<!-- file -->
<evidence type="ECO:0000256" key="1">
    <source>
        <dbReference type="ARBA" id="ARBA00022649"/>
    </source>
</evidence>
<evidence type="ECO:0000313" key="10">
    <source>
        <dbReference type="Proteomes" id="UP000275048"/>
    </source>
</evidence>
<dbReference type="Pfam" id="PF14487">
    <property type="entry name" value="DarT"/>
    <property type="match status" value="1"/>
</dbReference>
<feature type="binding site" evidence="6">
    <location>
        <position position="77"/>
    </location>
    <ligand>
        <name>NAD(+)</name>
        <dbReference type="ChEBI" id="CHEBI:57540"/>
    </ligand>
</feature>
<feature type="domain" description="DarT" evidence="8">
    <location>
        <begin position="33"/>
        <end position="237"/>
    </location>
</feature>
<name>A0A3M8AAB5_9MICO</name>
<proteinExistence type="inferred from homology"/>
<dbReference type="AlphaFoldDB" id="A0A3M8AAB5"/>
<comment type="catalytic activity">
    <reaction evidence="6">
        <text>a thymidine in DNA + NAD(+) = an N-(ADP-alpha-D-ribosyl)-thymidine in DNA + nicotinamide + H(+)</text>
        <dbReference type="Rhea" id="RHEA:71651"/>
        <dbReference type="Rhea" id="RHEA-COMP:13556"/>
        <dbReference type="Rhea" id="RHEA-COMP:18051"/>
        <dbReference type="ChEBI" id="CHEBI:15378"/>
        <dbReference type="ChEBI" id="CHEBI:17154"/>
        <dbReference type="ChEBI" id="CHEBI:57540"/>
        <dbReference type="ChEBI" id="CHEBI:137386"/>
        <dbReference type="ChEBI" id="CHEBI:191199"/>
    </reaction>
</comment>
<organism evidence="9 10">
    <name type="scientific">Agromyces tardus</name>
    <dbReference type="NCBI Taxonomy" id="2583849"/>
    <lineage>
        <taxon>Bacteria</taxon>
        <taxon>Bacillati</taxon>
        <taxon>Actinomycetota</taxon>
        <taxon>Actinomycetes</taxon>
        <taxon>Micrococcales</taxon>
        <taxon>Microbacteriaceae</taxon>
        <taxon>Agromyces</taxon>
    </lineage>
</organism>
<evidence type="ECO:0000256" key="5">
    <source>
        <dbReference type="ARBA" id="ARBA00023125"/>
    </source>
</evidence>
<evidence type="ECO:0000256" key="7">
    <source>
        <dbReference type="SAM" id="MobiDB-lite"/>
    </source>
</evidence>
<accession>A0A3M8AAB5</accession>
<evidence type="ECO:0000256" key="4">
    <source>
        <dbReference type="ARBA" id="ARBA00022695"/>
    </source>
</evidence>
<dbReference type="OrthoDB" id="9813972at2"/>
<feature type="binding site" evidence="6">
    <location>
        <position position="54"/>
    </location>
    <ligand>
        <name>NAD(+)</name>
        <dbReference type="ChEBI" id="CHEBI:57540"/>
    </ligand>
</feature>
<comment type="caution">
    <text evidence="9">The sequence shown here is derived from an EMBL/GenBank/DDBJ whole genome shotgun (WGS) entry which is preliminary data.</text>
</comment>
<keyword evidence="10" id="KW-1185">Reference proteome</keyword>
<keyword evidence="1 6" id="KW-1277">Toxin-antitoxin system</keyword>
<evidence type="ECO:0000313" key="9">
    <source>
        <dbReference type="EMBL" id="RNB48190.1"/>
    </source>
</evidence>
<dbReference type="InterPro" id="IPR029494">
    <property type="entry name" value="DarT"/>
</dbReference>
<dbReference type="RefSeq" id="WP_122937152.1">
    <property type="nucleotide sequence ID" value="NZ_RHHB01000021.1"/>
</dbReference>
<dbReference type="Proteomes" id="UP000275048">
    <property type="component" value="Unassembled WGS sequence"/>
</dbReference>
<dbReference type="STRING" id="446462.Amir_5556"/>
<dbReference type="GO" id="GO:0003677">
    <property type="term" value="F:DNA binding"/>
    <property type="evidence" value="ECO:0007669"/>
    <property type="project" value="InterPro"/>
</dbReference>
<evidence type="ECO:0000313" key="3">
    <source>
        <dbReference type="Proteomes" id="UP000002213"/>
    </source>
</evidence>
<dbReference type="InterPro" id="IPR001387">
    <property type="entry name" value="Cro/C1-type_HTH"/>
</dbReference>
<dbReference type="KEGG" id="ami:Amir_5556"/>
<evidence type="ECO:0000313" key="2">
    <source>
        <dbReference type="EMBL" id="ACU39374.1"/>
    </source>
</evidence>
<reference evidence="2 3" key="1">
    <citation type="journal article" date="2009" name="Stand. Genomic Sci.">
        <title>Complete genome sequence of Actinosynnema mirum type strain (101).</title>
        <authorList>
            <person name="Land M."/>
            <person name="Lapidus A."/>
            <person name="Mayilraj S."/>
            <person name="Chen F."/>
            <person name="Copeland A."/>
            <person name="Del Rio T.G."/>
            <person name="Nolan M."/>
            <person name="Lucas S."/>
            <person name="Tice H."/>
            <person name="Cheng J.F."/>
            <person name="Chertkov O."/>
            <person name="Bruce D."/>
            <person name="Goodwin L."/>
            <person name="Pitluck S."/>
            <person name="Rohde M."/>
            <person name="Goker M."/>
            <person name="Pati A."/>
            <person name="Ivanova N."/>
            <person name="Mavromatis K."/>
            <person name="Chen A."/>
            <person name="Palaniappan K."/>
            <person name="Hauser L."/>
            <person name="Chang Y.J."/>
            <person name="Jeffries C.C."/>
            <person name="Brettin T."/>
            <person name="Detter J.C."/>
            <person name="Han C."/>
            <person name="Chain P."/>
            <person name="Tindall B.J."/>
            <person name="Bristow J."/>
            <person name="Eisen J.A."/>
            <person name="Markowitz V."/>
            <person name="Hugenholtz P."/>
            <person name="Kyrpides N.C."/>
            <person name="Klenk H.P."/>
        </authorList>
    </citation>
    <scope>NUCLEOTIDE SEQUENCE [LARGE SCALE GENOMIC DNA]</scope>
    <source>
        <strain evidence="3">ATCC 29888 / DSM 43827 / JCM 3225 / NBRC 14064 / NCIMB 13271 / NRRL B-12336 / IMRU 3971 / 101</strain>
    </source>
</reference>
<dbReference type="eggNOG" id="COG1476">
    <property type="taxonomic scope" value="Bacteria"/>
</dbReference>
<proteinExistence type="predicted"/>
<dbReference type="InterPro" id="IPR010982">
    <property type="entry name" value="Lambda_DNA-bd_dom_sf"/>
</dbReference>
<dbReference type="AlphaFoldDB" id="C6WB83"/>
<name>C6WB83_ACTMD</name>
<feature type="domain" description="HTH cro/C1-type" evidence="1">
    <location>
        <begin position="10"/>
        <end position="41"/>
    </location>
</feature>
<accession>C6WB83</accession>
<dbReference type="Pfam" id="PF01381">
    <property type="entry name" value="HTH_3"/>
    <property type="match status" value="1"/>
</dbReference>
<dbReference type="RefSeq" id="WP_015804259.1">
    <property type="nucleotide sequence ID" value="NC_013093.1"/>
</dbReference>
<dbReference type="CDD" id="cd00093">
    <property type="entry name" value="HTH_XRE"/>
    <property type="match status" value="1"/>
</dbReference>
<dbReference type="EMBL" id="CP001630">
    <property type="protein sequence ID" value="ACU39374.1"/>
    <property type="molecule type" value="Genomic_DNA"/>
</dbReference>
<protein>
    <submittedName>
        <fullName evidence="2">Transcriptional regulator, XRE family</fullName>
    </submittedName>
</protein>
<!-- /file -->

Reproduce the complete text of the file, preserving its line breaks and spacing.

<evidence type="ECO:0000256" key="1">
    <source>
        <dbReference type="ARBA" id="ARBA00022649"/>
    </source>
</evidence>
<evidence type="ECO:0000313" key="10">
    <source>
        <dbReference type="Proteomes" id="UP000275048"/>
    </source>
</evidence>
<dbReference type="Pfam" id="PF14487">
    <property type="entry name" value="DarT"/>
    <property type="match status" value="1"/>
</dbReference>
<feature type="binding site" evidence="6">
    <location>
        <position position="77"/>
    </location>
    <ligand>
        <name>NAD(+)</name>
        <dbReference type="ChEBI" id="CHEBI:57540"/>
    </ligand>
</feature>
<feature type="domain" description="DarT" evidence="8">
    <location>
        <begin position="33"/>
        <end position="237"/>
    </location>
</feature>
<name>A0A3M8AAB5_9MICO</name>
<proteinExistence type="inferred from homology"/>
<dbReference type="AlphaFoldDB" id="A0A3M8AAB5"/>
<comment type="catalytic activity">
    <reaction evidence="6">
        <text>a thymidine in DNA + NAD(+) = an N-(ADP-alpha-D-ribosyl)-thymidine in DNA + nicotinamide + H(+)</text>
        <dbReference type="Rhea" id="RHEA:71651"/>
        <dbReference type="Rhea" id="RHEA-COMP:13556"/>
        <dbReference type="Rhea" id="RHEA-COMP:18051"/>
        <dbReference type="ChEBI" id="CHEBI:15378"/>
        <dbReference type="ChEBI" id="CHEBI:17154"/>
        <dbReference type="ChEBI" id="CHEBI:57540"/>
        <dbReference type="ChEBI" id="CHEBI:137386"/>
        <dbReference type="ChEBI" id="CHEBI:191199"/>
    </reaction>
</comment>
<organism evidence="9 10">
    <name type="scientific">Agromyces tardus</name>
    <dbReference type="NCBI Taxonomy" id="2583849"/>
    <lineage>
        <taxon>Bacteria</taxon>
        <taxon>Bacillati</taxon>
        <taxon>Actinomycetota</taxon>
        <taxon>Actinomycetes</taxon>
        <taxon>Micrococcales</taxon>
        <taxon>Microbacteriaceae</taxon>
        <taxon>Agromyces</taxon>
    </lineage>
</organism>
<evidence type="ECO:0000256" key="5">
    <source>
        <dbReference type="ARBA" id="ARBA00023125"/>
    </source>
</evidence>
<evidence type="ECO:0000256" key="7">
    <source>
        <dbReference type="SAM" id="MobiDB-lite"/>
    </source>
</evidence>
<accession>A0A3M8AAB5</accession>
<evidence type="ECO:0000256" key="4">
    <source>
        <dbReference type="ARBA" id="ARBA00022695"/>
    </source>
</evidence>
<dbReference type="OrthoDB" id="9813972at2"/>
<feature type="binding site" evidence="6">
    <location>
        <position position="54"/>
    </location>
    <ligand>
        <name>NAD(+)</name>
        <dbReference type="ChEBI" id="CHEBI:57540"/>
    </ligand>
</feature>
<comment type="caution">
    <text evidence="9">The sequence shown here is derived from an EMBL/GenBank/DDBJ whole genome shotgun (WGS) entry which is preliminary data.</text>
</comment>
<keyword evidence="10" id="KW-1185">Reference proteome</keyword>
<keyword evidence="1 6" id="KW-1277">Toxin-antitoxin system</keyword>
<evidence type="ECO:0000313" key="9">
    <source>
        <dbReference type="EMBL" id="RNB48190.1"/>
    </source>
</evidence>
<dbReference type="InterPro" id="IPR029494">
    <property type="entry name" value="DarT"/>
</dbReference>
<dbReference type="RefSeq" id="WP_122937152.1">
    <property type="nucleotide sequence ID" value="NZ_RHHB01000021.1"/>
</dbReference>
<dbReference type="Proteomes" id="UP000275048">
    <property type="component" value="Unassembled WGS sequence"/>
</dbReference>
<dbReference type="STRING" id="446462.Amir_5556"/>
<dbReference type="GO" id="GO:0003677">
    <property type="term" value="F:DNA binding"/>
    <property type="evidence" value="ECO:0007669"/>
    <property type="project" value="InterPro"/>
</dbReference>
<evidence type="ECO:0000313" key="3">
    <source>
        <dbReference type="Proteomes" id="UP000002213"/>
    </source>
</evidence>
<dbReference type="InterPro" id="IPR001387">
    <property type="entry name" value="Cro/C1-type_HTH"/>
</dbReference>
<dbReference type="KEGG" id="ami:Amir_5556"/>
<evidence type="ECO:0000313" key="2">
    <source>
        <dbReference type="EMBL" id="ACU39374.1"/>
    </source>
</evidence>
<reference evidence="2 3" key="1">
    <citation type="journal article" date="2009" name="Stand. Genomic Sci.">
        <title>Complete genome sequence of Actinosynnema mirum type strain (101).</title>
        <authorList>
            <person name="Land M."/>
            <person name="Lapidus A."/>
            <person name="Mayilraj S."/>
            <person name="Chen F."/>
            <person name="Copeland A."/>
            <person name="Del Rio T.G."/>
            <person name="Nolan M."/>
            <person name="Lucas S."/>
            <person name="Tice H."/>
            <person name="Cheng J.F."/>
            <person name="Chertkov O."/>
            <person name="Bruce D."/>
            <person name="Goodwin L."/>
            <person name="Pitluck S."/>
            <person name="Rohde M."/>
            <person name="Goker M."/>
            <person name="Pati A."/>
            <person name="Ivanova N."/>
            <person name="Mavromatis K."/>
            <person name="Chen A."/>
            <person name="Palaniappan K."/>
            <person name="Hauser L."/>
            <person name="Chang Y.J."/>
            <person name="Jeffries C.C."/>
            <person name="Brettin T."/>
            <person name="Detter J.C."/>
            <person name="Han C."/>
            <person name="Chain P."/>
            <person name="Tindall B.J."/>
            <person name="Bristow J."/>
            <person name="Eisen J.A."/>
            <person name="Markowitz V."/>
            <person name="Hugenholtz P."/>
            <person name="Kyrpides N.C."/>
            <person name="Klenk H.P."/>
        </authorList>
    </citation>
    <scope>NUCLEOTIDE SEQUENCE [LARGE SCALE GENOMIC DNA]</scope>
    <source>
        <strain evidence="3">ATCC 29888 / DSM 43827 / JCM 3225 / NBRC 14064 / NCIMB 13271 / NRRL B-12336 / IMRU 3971 / 101</strain>
    </source>
</reference>
<dbReference type="eggNOG" id="COG1476">
    <property type="taxonomic scope" value="Bacteria"/>
</dbReference>
<proteinExistence type="predicted"/>
<dbReference type="InterPro" id="IPR010982">
    <property type="entry name" value="Lambda_DNA-bd_dom_sf"/>
</dbReference>
<dbReference type="AlphaFoldDB" id="C6WB83"/>
<name>C6WB83_ACTMD</name>
<feature type="domain" description="HTH cro/C1-type" evidence="1">
    <location>
        <begin position="10"/>
        <end position="41"/>
    </location>
</feature>
<accession>C6WB83</accession>
<dbReference type="Pfam" id="PF01381">
    <property type="entry name" value="HTH_3"/>
    <property type="match status" value="1"/>
</dbReference>
<dbReference type="RefSeq" id="WP_015804259.1">
    <property type="nucleotide sequence ID" value="NC_013093.1"/>
</dbReference>
<dbReference type="CDD" id="cd00093">
    <property type="entry name" value="HTH_XRE"/>
    <property type="match status" value="1"/>
</dbReference>
<dbReference type="EMBL" id="CP001630">
    <property type="protein sequence ID" value="ACU39374.1"/>
    <property type="molecule type" value="Genomic_DNA"/>
</dbReference>
<protein>
    <submittedName>
        <fullName evidence="2">Transcriptional regulator, XRE family</fullName>
    </submittedName>
</protein>